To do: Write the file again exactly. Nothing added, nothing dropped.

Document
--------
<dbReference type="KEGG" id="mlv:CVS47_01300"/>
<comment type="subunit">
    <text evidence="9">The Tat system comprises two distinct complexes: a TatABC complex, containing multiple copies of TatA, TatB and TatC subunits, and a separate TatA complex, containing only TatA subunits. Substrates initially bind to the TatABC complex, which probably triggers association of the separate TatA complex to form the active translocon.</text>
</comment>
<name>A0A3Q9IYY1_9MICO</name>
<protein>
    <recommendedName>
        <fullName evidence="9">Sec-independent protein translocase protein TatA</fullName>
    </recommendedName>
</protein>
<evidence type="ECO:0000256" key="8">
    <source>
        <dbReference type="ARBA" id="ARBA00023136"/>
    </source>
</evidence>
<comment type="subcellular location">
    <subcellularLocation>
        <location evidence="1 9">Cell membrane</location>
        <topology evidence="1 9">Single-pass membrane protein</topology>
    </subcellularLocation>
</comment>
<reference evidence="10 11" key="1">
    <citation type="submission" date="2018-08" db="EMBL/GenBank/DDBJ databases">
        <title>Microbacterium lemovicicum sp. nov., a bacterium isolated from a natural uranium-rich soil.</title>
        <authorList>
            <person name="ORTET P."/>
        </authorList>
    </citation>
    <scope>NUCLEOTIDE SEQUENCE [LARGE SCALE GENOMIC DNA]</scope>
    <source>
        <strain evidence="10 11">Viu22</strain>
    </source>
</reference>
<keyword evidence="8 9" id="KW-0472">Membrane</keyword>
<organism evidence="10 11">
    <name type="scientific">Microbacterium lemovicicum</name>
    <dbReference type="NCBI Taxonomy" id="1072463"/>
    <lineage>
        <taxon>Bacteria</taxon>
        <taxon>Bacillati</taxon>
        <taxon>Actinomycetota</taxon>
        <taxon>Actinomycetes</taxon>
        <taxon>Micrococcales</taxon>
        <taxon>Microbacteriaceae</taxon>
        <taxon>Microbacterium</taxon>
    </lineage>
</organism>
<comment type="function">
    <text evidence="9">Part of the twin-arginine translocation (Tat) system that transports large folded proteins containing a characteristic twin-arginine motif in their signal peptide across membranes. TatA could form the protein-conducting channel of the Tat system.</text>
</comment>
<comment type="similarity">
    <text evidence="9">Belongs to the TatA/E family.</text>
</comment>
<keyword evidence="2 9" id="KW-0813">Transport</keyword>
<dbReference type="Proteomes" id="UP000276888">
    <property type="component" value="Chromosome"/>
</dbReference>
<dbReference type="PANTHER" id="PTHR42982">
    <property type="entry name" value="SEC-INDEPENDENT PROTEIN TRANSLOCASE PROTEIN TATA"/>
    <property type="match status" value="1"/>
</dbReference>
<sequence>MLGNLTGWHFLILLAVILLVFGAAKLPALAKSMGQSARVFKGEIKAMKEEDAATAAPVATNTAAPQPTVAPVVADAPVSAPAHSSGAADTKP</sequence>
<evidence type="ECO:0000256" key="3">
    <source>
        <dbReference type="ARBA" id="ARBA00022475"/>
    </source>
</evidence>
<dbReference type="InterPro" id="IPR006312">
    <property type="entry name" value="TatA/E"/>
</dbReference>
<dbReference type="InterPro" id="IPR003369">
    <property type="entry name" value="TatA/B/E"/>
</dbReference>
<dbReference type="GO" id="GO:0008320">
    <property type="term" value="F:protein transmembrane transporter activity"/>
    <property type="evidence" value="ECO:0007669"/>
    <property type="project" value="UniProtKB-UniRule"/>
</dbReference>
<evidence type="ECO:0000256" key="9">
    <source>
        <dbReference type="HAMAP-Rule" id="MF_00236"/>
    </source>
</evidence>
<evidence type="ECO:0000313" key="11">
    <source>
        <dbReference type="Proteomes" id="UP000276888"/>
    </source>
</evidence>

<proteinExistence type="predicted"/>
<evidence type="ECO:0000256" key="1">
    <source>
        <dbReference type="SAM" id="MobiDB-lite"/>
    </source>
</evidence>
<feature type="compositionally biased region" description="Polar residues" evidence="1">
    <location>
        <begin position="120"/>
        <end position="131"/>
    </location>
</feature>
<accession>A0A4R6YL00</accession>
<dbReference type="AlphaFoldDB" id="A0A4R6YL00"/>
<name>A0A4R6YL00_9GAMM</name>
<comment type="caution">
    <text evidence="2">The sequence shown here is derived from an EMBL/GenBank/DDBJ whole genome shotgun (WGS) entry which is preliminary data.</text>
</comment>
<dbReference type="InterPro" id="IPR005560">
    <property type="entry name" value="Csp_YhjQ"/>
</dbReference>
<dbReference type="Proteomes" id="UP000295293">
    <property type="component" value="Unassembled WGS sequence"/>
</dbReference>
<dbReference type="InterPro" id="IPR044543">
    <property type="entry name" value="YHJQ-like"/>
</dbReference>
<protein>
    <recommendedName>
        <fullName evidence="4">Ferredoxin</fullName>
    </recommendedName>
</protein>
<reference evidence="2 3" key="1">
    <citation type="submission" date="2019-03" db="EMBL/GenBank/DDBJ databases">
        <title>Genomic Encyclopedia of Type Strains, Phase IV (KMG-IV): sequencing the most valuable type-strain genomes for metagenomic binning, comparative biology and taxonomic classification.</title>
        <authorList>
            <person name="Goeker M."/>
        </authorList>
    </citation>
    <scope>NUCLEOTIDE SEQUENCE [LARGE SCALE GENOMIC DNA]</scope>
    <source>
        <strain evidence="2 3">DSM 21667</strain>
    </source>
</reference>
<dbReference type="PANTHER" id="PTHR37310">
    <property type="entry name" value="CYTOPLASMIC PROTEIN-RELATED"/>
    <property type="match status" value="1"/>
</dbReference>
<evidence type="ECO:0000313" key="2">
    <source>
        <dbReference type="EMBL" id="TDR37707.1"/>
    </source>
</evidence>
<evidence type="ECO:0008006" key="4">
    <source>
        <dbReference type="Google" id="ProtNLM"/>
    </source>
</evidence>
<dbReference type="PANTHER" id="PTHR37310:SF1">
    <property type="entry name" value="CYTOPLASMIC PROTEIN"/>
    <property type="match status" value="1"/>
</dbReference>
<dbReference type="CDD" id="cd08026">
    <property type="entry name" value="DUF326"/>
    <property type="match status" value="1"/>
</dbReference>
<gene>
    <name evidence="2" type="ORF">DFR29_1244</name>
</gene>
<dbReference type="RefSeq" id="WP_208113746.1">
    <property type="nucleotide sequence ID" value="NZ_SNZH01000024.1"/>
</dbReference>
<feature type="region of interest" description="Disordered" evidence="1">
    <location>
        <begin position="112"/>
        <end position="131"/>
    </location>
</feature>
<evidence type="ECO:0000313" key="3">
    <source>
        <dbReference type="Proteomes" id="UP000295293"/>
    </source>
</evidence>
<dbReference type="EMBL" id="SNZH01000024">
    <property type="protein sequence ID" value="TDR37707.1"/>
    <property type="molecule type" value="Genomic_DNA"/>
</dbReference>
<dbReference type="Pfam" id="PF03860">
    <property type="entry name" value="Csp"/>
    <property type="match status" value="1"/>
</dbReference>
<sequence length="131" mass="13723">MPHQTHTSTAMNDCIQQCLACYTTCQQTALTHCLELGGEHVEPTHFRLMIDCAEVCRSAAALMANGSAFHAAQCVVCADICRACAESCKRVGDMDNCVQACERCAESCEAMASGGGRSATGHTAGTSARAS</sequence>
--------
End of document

<dbReference type="KEGG" id="mlv:CVS47_01300"/>
<comment type="subunit">
    <text evidence="9">The Tat system comprises two distinct complexes: a TatABC complex, containing multiple copies of TatA, TatB and TatC subunits, and a separate TatA complex, containing only TatA subunits. Substrates initially bind to the TatABC complex, which probably triggers association of the separate TatA complex to form the active translocon.</text>
</comment>
<name>A0A3Q9IYY1_9MICO</name>
<protein>
    <recommendedName>
        <fullName evidence="9">Sec-independent protein translocase protein TatA</fullName>
    </recommendedName>
</protein>
<evidence type="ECO:0000256" key="8">
    <source>
        <dbReference type="ARBA" id="ARBA00023136"/>
    </source>
</evidence>
<comment type="subcellular location">
    <subcellularLocation>
        <location evidence="1 9">Cell membrane</location>
        <topology evidence="1 9">Single-pass membrane protein</topology>
    </subcellularLocation>
</comment>
<reference evidence="10 11" key="1">
    <citation type="submission" date="2018-08" db="EMBL/GenBank/DDBJ databases">
        <title>Microbacterium lemovicicum sp. nov., a bacterium isolated from a natural uranium-rich soil.</title>
        <authorList>
            <person name="ORTET P."/>
        </authorList>
    </citation>
    <scope>NUCLEOTIDE SEQUENCE [LARGE SCALE GENOMIC DNA]</scope>
    <source>
        <strain evidence="10 11">Viu22</strain>
    </source>
</reference>
<keyword evidence="8 9" id="KW-0472">Membrane</keyword>
<organism evidence="10 11">
    <name type="scientific">Microbacterium lemovicicum</name>
    <dbReference type="NCBI Taxonomy" id="1072463"/>
    <lineage>
        <taxon>Bacteria</taxon>
        <taxon>Bacillati</taxon>
        <taxon>Actinomycetota</taxon>
        <taxon>Actinomycetes</taxon>
        <taxon>Micrococcales</taxon>
        <taxon>Microbacteriaceae</taxon>
        <taxon>Microbacterium</taxon>
    </lineage>
</organism>
<comment type="function">
    <text evidence="9">Part of the twin-arginine translocation (Tat) system that transports large folded proteins containing a characteristic twin-arginine motif in their signal peptide across membranes. TatA could form the protein-conducting channel of the Tat system.</text>
</comment>
<comment type="similarity">
    <text evidence="9">Belongs to the TatA/E family.</text>
</comment>
<keyword evidence="2 9" id="KW-0813">Transport</keyword>
<dbReference type="Proteomes" id="UP000276888">
    <property type="component" value="Chromosome"/>
</dbReference>
<dbReference type="PANTHER" id="PTHR42982">
    <property type="entry name" value="SEC-INDEPENDENT PROTEIN TRANSLOCASE PROTEIN TATA"/>
    <property type="match status" value="1"/>
</dbReference>
<sequence>MLGNLTGWHFLILLAVILLVFGAAKLPALAKSMGQSARVFKGEIKAMKEEDAATAAPVATNTAAPQPTVAPVVADAPVSAPAHSSGAADTKP</sequence>
<evidence type="ECO:0000256" key="3">
    <source>
        <dbReference type="ARBA" id="ARBA00022475"/>
    </source>
</evidence>
<dbReference type="InterPro" id="IPR006312">
    <property type="entry name" value="TatA/E"/>
</dbReference>
<dbReference type="InterPro" id="IPR003369">
    <property type="entry name" value="TatA/B/E"/>
</dbReference>
<dbReference type="GO" id="GO:0008320">
    <property type="term" value="F:protein transmembrane transporter activity"/>
    <property type="evidence" value="ECO:0007669"/>
    <property type="project" value="UniProtKB-UniRule"/>
</dbReference>
<evidence type="ECO:0000256" key="9">
    <source>
        <dbReference type="HAMAP-Rule" id="MF_00236"/>
    </source>
</evidence>
<evidence type="ECO:0000313" key="11">
    <source>
        <dbReference type="Proteomes" id="UP000276888"/>
    </source>
</evidence>

<proteinExistence type="predicted"/>
<evidence type="ECO:0000256" key="1">
    <source>
        <dbReference type="SAM" id="MobiDB-lite"/>
    </source>
</evidence>
<feature type="compositionally biased region" description="Polar residues" evidence="1">
    <location>
        <begin position="120"/>
        <end position="131"/>
    </location>
</feature>
<accession>A0A4R6YL00</accession>
<dbReference type="AlphaFoldDB" id="A0A4R6YL00"/>
<name>A0A4R6YL00_9GAMM</name>
<comment type="caution">
    <text evidence="2">The sequence shown here is derived from an EMBL/GenBank/DDBJ whole genome shotgun (WGS) entry which is preliminary data.</text>
</comment>
<dbReference type="InterPro" id="IPR005560">
    <property type="entry name" value="Csp_YhjQ"/>
</dbReference>
<dbReference type="Proteomes" id="UP000295293">
    <property type="component" value="Unassembled WGS sequence"/>
</dbReference>
<dbReference type="InterPro" id="IPR044543">
    <property type="entry name" value="YHJQ-like"/>
</dbReference>
<protein>
    <recommendedName>
        <fullName evidence="4">Ferredoxin</fullName>
    </recommendedName>
</protein>
<reference evidence="2 3" key="1">
    <citation type="submission" date="2019-03" db="EMBL/GenBank/DDBJ databases">
        <title>Genomic Encyclopedia of Type Strains, Phase IV (KMG-IV): sequencing the most valuable type-strain genomes for metagenomic binning, comparative biology and taxonomic classification.</title>
        <authorList>
            <person name="Goeker M."/>
        </authorList>
    </citation>
    <scope>NUCLEOTIDE SEQUENCE [LARGE SCALE GENOMIC DNA]</scope>
    <source>
        <strain evidence="2 3">DSM 21667</strain>
    </source>
</reference>
<dbReference type="PANTHER" id="PTHR37310">
    <property type="entry name" value="CYTOPLASMIC PROTEIN-RELATED"/>
    <property type="match status" value="1"/>
</dbReference>
<evidence type="ECO:0000313" key="2">
    <source>
        <dbReference type="EMBL" id="TDR37707.1"/>
    </source>
</evidence>
<evidence type="ECO:0008006" key="4">
    <source>
        <dbReference type="Google" id="ProtNLM"/>
    </source>
</evidence>
<dbReference type="PANTHER" id="PTHR37310:SF1">
    <property type="entry name" value="CYTOPLASMIC PROTEIN"/>
    <property type="match status" value="1"/>
</dbReference>
<dbReference type="CDD" id="cd08026">
    <property type="entry name" value="DUF326"/>
    <property type="match status" value="1"/>
</dbReference>
<gene>
    <name evidence="2" type="ORF">DFR29_1244</name>
</gene>
<dbReference type="RefSeq" id="WP_208113746.1">
    <property type="nucleotide sequence ID" value="NZ_SNZH01000024.1"/>
</dbReference>
<feature type="region of interest" description="Disordered" evidence="1">
    <location>
        <begin position="112"/>
        <end position="131"/>
    </location>
</feature>
<evidence type="ECO:0000313" key="3">
    <source>
        <dbReference type="Proteomes" id="UP000295293"/>
    </source>
</evidence>
<dbReference type="EMBL" id="SNZH01000024">
    <property type="protein sequence ID" value="TDR37707.1"/>
    <property type="molecule type" value="Genomic_DNA"/>
</dbReference>
<dbReference type="Pfam" id="PF03860">
    <property type="entry name" value="Csp"/>
    <property type="match status" value="1"/>
</dbReference>
<sequence length="131" mass="13723">MPHQTHTSTAMNDCIQQCLACYTTCQQTALTHCLELGGEHVEPTHFRLMIDCAEVCRSAAALMANGSAFHAAQCVVCADICRACAESCKRVGDMDNCVQACERCAESCEAMASGGGRSATGHTAGTSARAS</sequence>